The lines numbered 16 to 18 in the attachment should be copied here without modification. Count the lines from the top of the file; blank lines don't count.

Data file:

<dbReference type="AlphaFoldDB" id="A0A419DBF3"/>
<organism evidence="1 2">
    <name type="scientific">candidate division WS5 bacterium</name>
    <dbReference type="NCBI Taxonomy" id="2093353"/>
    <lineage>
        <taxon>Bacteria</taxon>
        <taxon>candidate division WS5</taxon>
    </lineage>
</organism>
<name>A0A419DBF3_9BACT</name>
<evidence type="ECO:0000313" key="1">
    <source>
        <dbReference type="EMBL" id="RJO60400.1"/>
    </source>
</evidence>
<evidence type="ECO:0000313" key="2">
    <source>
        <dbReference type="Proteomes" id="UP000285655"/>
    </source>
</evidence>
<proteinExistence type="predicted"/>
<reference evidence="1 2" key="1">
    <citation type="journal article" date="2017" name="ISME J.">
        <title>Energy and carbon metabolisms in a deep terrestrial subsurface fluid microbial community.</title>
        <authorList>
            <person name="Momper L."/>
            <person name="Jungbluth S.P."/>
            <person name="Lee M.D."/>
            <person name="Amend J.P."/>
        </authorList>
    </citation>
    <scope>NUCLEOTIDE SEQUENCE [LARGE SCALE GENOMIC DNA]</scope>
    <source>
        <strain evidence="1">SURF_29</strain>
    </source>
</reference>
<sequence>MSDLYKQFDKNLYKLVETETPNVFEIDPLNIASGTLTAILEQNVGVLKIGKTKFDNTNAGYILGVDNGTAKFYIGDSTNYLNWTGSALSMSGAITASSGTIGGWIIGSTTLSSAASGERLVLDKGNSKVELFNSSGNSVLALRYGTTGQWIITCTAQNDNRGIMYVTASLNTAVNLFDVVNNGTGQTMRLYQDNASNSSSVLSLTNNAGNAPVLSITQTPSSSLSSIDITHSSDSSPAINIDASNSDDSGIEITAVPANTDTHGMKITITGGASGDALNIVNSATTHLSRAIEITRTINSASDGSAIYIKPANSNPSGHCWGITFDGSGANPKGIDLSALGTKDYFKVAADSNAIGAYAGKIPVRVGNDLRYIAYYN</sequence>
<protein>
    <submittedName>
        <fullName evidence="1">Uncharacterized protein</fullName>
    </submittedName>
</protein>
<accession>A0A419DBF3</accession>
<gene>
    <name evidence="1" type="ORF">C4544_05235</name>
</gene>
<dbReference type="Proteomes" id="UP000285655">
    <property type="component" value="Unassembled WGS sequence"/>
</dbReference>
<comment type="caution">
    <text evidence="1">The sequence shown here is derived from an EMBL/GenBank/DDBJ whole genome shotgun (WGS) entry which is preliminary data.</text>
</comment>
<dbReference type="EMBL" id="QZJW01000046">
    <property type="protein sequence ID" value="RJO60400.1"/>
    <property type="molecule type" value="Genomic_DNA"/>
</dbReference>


<evidence type="ECO:0000313" key="2">
    <source>
        <dbReference type="Proteomes" id="UP000285655"/>